The design of accounting systems : a general theory with an empirical study of the Church of England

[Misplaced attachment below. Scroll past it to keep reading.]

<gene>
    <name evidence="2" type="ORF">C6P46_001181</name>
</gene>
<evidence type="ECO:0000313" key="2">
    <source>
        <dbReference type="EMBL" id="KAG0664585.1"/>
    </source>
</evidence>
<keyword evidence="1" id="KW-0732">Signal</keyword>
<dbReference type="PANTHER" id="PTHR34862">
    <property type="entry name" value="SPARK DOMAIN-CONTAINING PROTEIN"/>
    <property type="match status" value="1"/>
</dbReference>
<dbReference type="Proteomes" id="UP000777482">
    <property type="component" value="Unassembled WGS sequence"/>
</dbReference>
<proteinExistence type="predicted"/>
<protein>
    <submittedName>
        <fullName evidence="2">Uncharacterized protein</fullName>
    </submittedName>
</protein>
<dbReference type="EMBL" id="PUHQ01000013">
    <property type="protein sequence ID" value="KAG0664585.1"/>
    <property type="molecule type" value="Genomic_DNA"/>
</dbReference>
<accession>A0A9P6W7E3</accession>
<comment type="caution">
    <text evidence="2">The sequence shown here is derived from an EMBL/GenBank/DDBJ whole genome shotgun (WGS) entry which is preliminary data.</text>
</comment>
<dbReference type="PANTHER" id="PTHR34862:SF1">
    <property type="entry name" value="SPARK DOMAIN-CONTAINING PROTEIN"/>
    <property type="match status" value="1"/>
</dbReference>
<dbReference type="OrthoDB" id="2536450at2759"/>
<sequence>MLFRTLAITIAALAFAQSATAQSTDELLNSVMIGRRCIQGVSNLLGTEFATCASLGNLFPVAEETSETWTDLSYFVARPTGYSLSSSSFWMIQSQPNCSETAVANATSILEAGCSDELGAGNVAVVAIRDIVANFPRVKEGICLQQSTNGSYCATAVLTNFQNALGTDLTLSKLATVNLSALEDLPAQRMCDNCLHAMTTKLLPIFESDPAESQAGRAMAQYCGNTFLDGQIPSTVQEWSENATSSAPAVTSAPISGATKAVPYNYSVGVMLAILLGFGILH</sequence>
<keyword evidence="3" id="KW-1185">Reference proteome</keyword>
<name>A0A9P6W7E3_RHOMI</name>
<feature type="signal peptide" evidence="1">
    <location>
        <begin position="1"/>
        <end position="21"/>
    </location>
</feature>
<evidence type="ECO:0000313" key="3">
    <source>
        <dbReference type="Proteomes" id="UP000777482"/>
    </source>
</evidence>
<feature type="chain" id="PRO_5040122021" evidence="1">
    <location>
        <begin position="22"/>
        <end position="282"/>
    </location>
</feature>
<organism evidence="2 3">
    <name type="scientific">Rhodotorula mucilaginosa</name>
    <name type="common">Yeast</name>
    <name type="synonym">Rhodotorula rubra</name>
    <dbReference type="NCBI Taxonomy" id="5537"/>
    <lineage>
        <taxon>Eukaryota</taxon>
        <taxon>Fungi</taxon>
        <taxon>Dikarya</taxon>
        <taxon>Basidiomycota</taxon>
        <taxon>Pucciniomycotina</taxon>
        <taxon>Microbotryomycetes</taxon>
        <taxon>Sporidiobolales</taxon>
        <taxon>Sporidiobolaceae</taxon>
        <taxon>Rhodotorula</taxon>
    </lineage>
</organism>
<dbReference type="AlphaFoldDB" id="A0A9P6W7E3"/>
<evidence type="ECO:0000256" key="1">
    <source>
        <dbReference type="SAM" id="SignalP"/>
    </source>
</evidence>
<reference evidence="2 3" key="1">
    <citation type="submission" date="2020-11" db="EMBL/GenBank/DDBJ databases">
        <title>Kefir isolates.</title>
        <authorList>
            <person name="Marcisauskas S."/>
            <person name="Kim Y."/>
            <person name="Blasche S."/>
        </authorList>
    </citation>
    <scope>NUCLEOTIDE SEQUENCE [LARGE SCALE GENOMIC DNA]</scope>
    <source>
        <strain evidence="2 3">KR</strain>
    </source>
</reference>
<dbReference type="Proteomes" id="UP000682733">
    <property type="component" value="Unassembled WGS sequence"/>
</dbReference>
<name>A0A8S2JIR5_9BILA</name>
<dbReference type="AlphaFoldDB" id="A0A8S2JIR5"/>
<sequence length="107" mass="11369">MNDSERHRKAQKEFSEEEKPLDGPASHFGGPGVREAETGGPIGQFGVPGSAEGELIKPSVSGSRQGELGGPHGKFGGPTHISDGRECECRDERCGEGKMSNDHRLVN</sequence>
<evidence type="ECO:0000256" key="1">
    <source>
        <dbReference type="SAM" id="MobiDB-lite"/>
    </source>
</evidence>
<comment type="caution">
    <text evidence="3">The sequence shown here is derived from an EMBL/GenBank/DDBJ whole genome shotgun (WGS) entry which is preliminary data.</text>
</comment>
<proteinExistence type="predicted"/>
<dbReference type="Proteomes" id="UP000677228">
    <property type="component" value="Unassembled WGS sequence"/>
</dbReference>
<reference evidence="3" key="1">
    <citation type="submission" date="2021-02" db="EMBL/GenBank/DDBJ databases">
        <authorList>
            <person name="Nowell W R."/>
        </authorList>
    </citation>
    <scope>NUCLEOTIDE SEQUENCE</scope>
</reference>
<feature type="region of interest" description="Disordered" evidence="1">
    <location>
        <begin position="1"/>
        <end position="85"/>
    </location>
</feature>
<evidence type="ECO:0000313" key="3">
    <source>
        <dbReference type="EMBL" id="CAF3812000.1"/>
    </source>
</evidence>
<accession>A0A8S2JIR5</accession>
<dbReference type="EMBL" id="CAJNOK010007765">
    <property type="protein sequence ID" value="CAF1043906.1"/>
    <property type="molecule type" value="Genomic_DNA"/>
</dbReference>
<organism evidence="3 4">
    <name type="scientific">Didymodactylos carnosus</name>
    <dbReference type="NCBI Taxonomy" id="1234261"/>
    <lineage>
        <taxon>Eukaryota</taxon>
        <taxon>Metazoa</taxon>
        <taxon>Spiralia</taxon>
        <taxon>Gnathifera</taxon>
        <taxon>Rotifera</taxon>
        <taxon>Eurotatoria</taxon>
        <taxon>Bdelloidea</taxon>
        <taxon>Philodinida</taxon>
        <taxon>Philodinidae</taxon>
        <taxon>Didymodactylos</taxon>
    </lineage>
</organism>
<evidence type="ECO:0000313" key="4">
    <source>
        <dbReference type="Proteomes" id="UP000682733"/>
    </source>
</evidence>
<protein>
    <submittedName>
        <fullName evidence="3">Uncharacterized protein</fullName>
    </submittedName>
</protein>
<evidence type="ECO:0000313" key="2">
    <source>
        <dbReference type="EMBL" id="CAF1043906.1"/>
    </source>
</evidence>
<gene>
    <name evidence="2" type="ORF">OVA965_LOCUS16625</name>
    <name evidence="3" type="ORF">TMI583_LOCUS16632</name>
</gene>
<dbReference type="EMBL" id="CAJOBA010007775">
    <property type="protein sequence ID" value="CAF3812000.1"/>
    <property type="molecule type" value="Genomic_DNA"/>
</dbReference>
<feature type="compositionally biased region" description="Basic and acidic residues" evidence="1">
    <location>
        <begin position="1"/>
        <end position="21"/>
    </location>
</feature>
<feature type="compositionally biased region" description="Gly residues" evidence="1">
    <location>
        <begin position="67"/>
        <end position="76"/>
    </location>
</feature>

The primary focus of this study is with the design of accounting systems in specific enterprise contexts: more specifically with the sequential processes for describing the nature of such systems, prescribing how they should look in the future and bringing such changes into being. Such concerns are explored at both a general theoretical level and in terms of the detailed design problems of the accounting systems in the Church of England. The contents of this study can be seen to be divided into three major parts. The first takes a critical look at the nature of accounting knowledge, particularly financial and management accounting, paying particular attention to it's methodological underpinnings. The conclusion, from this part, is that this knowledge stock does not adequately deal with the sequential processes of interest to this study primarily because of the dominant scientific and functionalist assumptions upon which such knowledge is based which are argued to be an inappropriate foundation upon which to build to satisfy this problem focus. The second part presents a case for, and describes the nature of, a methodological approach based on Critical Theory as the basis for satisfying the sequential concerns of this study. The third part applies this methodological approach in the process of trying to both understand and change the accounting systems in the Church of England. The conclusion forthcoming from this study is that the approach based on Critical Theory is a general 'theory' for the sequential concerns of this study but not the only approach which could fulfil such a claim. However, what does become apparent is that if the problem focus of this study is seen as important for the accounting mission then major shifts in the dominant methodology of accounting thought is necessary.